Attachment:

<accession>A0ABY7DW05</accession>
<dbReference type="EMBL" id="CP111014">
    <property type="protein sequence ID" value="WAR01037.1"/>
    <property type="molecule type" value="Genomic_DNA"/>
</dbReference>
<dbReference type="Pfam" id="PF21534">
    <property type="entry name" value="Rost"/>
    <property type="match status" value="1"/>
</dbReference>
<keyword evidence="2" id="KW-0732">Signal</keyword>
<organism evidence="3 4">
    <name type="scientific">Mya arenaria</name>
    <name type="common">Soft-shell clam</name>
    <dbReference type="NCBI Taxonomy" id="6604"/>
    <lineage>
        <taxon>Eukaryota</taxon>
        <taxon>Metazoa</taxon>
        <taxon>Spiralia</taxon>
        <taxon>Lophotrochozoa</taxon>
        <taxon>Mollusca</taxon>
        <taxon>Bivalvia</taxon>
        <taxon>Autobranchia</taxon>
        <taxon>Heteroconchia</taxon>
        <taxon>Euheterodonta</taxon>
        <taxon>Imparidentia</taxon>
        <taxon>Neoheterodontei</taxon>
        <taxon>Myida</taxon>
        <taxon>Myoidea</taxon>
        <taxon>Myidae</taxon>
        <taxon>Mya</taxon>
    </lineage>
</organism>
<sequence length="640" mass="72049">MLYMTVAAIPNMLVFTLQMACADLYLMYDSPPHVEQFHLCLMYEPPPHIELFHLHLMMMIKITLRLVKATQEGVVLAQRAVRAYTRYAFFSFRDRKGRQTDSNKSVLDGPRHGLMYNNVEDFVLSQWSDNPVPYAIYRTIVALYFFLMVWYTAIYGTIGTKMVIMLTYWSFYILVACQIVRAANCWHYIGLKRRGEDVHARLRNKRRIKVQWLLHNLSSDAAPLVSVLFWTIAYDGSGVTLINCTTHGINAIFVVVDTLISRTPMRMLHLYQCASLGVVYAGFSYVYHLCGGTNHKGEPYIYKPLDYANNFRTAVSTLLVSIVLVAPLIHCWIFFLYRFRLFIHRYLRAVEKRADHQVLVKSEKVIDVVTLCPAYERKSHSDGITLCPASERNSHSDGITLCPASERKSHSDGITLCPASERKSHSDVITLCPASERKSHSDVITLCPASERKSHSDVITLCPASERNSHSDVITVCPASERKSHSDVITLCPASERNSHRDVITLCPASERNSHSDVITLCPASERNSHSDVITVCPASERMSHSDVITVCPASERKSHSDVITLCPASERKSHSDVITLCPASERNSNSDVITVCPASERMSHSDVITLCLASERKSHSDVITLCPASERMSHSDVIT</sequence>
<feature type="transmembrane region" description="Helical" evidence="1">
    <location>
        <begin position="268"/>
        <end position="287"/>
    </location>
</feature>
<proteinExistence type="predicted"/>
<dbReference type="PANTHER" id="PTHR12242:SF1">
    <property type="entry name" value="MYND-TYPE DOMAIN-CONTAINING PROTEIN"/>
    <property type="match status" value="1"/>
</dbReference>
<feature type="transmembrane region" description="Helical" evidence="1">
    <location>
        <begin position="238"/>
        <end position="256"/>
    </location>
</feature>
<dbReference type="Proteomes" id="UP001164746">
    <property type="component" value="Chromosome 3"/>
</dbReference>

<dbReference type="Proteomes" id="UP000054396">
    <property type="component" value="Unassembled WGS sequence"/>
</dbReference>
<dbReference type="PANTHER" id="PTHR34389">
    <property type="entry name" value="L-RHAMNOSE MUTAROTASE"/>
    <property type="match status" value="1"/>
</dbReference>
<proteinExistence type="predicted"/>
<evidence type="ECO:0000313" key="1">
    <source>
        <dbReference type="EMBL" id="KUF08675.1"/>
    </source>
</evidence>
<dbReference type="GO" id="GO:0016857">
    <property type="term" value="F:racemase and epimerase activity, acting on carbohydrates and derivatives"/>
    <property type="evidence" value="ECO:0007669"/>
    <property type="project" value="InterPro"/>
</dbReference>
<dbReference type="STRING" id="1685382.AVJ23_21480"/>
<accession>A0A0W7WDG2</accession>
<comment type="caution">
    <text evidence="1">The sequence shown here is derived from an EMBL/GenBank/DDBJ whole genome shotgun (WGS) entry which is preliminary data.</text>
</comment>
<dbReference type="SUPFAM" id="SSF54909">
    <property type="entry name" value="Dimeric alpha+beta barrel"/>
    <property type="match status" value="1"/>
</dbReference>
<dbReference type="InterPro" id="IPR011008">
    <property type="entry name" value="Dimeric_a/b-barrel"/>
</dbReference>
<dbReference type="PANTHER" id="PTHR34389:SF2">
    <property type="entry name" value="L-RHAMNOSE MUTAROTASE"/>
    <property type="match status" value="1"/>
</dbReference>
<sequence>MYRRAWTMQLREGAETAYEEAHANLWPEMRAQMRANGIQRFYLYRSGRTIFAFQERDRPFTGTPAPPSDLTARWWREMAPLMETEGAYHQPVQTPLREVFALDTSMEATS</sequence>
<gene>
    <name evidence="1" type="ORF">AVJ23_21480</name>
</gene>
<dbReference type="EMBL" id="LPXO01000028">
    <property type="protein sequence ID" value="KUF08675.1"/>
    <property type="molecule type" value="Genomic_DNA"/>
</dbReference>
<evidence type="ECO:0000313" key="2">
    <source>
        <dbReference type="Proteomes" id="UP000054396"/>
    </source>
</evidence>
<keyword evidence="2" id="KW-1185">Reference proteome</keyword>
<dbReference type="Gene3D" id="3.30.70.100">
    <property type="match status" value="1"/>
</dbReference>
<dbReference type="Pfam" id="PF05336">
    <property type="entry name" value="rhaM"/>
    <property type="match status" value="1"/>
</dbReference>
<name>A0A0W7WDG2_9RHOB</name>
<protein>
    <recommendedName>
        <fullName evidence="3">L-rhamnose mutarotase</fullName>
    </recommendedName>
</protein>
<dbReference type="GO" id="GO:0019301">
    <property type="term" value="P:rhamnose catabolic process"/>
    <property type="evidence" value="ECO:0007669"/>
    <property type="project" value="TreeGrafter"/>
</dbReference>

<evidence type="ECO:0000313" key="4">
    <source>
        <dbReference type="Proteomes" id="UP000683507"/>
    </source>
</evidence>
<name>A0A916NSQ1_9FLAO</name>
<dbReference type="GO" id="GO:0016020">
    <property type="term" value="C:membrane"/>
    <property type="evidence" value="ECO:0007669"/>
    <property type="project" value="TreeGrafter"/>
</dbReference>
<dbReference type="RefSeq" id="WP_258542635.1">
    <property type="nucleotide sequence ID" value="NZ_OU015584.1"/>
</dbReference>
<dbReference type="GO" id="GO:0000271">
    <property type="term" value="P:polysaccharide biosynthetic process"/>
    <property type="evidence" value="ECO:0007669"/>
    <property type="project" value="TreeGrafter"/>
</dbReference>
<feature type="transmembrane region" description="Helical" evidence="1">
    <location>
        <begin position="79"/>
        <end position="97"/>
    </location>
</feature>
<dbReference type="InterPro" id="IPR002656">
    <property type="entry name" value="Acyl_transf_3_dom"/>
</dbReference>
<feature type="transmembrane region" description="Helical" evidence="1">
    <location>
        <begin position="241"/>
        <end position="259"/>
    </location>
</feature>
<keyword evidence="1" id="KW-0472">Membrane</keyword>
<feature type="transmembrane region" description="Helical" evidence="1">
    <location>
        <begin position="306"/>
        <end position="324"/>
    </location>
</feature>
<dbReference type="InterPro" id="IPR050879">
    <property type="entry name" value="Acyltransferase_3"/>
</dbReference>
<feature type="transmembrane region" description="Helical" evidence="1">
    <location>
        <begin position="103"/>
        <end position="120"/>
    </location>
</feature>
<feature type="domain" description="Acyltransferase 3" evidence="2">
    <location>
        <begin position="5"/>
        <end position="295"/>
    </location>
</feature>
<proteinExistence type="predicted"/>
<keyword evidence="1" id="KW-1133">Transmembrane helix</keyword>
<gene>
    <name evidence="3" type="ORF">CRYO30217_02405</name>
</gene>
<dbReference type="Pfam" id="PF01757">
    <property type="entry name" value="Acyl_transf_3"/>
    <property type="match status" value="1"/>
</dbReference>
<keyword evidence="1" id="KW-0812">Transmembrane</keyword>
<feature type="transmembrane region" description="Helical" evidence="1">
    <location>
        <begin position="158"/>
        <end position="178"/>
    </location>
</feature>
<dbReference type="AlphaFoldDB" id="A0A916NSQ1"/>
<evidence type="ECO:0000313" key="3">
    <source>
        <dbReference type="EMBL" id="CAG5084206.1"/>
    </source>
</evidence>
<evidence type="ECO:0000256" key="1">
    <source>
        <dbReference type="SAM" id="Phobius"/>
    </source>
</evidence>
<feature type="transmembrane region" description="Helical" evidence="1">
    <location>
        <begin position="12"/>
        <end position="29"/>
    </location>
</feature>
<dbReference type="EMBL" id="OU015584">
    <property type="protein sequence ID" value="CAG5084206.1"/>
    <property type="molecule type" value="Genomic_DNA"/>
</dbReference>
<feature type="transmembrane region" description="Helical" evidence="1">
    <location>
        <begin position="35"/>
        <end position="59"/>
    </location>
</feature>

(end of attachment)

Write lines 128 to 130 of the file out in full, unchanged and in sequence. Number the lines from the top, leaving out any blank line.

    <property type="evidence" value="ECO:0007669"/>
    <property type="project" value="TreeGrafter"/>
</dbReference>